ROBERT SIEGEL, host:
This is ALL THINGS CONSIDERED from NPR News. I'm Robert Siegel.
MICHELE NORRIS, host:
And I'm Michele Norris.
In China, reports of toxic pork and pesticide-laden vegetables are just some of the scary news items that have put consumers on edge. Then last week, Chinese state-run television reported that one purveyor was adulterating a favorite Chinese breakfast food: steamed dumplings.
But as NPR's Anthony Kuhn reports from Beijing, it turns out that the report itself was tainted.
ANTHONY KUHN: That's the thing about dumplings. It might be tasty, but sometimes, the stuffing's a bit of a surprise.
Unidentified Man #1: (Speaking in foreign language)
KUHN: That's just what viewers got last week from a Beijing television expose. The report was filmed with a hidden camera. It shows a grungy farmyard on Beijing's outskirts where unidentified people soak cardboard in chemicals then chop it into a fine puree.
Unidentified Man #2: (Speaking in foreign language)
KUHN: What's the proportion, asks the man making the dumpling filling. Sixty-forty, says another guy, apparently the dumpling vendor. You mean 60 percent cardboard? Right, comes the reply. And the other 40 percent? Fatty pork and stuff, says the vendor. A few minutes later, a steamer full of piping hot dumplings comes off the stove. The report was later broadcast nationwide and foreign media pounced on it.
(Soundbite of news report)
Unidentified Woman: (Japanese spoken)
KUHN: Japan's Fuji TV did its own investigation into the sinister dim sum. The second surprise came this week. The original story it turns out was a hoax.
(Soundbite of Beijing Television)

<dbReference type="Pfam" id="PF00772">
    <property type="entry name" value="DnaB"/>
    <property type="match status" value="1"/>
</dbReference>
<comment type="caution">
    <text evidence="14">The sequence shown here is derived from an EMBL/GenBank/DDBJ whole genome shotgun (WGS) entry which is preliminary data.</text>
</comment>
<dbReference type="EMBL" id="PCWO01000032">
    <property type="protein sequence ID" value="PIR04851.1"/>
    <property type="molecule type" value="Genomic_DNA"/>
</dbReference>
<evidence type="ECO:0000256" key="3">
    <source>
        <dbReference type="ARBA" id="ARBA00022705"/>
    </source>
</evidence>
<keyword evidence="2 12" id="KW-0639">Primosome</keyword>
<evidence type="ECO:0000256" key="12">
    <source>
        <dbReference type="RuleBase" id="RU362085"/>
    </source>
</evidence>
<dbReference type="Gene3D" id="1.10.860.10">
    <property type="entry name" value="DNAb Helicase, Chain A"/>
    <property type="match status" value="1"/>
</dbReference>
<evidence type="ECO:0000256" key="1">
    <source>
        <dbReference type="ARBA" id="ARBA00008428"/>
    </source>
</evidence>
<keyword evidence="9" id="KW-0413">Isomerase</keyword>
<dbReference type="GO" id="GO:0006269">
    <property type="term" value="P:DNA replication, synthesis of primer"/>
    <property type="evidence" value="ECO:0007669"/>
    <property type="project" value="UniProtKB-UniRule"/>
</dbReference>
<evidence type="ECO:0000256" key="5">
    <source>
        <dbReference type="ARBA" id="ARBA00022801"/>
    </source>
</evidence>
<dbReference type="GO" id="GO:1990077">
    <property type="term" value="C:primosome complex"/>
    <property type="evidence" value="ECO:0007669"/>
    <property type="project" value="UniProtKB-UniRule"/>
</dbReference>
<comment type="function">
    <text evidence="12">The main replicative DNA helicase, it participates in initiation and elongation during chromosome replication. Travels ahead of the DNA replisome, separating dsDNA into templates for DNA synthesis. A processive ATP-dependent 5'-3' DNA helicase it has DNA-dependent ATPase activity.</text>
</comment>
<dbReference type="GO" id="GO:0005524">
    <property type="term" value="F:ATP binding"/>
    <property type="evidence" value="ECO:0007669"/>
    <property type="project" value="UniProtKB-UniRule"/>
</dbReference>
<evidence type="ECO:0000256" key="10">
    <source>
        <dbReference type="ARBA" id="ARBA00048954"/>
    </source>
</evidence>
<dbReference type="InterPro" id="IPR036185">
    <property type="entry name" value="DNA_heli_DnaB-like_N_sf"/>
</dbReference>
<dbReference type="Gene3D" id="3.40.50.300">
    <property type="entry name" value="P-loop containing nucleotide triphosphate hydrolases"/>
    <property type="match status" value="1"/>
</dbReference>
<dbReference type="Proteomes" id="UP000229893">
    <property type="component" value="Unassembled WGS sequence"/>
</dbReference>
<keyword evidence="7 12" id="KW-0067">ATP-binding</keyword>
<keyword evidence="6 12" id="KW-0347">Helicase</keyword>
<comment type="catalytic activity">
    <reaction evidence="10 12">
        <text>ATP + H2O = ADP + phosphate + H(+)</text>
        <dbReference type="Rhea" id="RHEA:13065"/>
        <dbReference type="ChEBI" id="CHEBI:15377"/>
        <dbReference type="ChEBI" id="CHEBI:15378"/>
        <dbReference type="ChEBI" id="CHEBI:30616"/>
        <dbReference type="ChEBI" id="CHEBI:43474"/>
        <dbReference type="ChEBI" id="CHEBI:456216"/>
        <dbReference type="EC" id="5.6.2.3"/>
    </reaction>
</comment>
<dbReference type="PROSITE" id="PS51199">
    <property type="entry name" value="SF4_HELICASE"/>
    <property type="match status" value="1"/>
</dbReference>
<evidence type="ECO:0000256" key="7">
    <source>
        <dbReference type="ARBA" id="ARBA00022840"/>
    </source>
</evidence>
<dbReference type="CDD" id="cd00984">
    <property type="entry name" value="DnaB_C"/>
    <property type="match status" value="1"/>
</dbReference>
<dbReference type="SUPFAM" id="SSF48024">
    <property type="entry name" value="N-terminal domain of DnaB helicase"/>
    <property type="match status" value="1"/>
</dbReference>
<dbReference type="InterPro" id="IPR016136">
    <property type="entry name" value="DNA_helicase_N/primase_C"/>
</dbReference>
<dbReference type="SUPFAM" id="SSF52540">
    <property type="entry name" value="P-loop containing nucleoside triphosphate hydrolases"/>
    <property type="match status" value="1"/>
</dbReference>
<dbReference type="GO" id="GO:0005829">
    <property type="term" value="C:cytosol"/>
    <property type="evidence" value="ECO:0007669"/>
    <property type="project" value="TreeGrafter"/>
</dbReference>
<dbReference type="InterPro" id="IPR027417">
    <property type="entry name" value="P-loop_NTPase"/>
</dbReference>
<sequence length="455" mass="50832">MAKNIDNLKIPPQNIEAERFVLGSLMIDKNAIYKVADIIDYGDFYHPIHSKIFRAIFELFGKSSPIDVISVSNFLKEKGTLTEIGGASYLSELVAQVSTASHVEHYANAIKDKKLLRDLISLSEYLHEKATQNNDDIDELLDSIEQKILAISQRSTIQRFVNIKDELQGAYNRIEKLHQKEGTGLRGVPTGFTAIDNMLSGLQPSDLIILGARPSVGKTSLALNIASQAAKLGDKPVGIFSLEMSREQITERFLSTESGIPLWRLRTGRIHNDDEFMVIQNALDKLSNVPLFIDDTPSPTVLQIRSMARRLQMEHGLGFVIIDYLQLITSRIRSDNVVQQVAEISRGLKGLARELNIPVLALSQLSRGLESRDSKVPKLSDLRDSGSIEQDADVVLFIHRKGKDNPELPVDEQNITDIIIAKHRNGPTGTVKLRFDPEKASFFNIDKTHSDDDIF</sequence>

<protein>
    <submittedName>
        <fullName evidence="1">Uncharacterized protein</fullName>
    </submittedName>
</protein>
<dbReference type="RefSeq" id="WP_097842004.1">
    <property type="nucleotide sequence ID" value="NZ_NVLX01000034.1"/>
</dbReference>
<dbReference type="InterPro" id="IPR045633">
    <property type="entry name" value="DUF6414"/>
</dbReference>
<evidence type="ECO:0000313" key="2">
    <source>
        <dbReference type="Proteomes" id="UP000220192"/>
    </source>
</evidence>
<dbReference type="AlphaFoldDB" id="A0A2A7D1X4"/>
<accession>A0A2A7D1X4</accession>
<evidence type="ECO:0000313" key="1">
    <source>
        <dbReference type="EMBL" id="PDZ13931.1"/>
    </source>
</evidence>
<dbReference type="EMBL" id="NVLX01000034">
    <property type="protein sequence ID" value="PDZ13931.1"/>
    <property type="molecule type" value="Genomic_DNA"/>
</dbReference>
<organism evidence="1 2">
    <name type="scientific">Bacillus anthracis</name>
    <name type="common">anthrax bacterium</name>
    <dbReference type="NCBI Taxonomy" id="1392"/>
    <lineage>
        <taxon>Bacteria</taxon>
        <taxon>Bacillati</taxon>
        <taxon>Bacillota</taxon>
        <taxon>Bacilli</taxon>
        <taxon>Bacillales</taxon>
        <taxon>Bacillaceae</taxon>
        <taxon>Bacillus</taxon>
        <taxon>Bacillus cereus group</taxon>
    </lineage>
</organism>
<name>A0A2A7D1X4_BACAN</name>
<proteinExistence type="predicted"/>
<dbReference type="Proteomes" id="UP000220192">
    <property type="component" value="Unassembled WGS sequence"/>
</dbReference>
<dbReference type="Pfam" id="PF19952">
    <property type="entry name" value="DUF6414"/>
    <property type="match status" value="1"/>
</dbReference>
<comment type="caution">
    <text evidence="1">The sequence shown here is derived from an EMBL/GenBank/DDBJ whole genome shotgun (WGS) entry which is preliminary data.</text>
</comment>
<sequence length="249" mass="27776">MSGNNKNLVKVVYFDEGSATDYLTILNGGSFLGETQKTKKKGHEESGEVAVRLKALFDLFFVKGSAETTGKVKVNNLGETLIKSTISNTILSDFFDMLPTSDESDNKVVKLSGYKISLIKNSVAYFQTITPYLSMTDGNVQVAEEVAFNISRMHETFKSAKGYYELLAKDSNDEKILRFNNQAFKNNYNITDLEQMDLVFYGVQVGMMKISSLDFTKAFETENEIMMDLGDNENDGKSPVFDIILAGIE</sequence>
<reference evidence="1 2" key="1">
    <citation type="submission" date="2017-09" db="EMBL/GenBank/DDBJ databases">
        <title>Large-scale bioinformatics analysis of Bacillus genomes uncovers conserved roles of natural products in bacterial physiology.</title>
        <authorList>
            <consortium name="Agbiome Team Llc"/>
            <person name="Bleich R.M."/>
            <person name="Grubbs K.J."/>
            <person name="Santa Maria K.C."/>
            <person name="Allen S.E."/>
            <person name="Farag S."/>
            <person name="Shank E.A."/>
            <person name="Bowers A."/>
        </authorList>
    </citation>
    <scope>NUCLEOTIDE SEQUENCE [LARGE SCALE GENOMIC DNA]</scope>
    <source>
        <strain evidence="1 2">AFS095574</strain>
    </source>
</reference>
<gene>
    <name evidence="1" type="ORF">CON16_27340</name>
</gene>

Unidentified Man: (Chinese spoken)
KUHN: Beijing Television said that police had scoured eateries across the capital in search of the doctored dumplings. They eventually found that the video footage had been staged and they arrested a TV freelancer identified only as Mr. Zhi(ph). Beijing Television apologized and pledged to clean up its act.
Ms. LI LOOLAN(ph): (Chinese spoken)
KUHN: To gauge the response of a legitimate chef, we visited the local dumpling joint down the street from NPR's Beijing bureau. We asked the boss, Li Loolan, about her products.
Ms. LI: (Through translator) Our dumplings are all good. My husband eats them twice a day. People from all around here come to buy them.
KUHN: Mrs. Li said she hadn't seen the report or its retraction.
Ms. LI: (Through translator) I can't imagine people making cardboard-filled dumplings. How can anybody be that wicked? I can't tell what's real and what's fake these days. All I can do is guarantee that my own dumplings are safe to eat.
KUHN: The whole story raises unsettling questions about what people are to believe regarding food safety in China. For instance, those official statistics saying that 99 percent of China's food exports meet relevant quality standards. Any filler in those? Some observers even speculate that perhaps media censors concerned about China's image issued a bogus retraction of a real story about bogus dumplings.
Anthony Kuhn, NPR News, Beijing.
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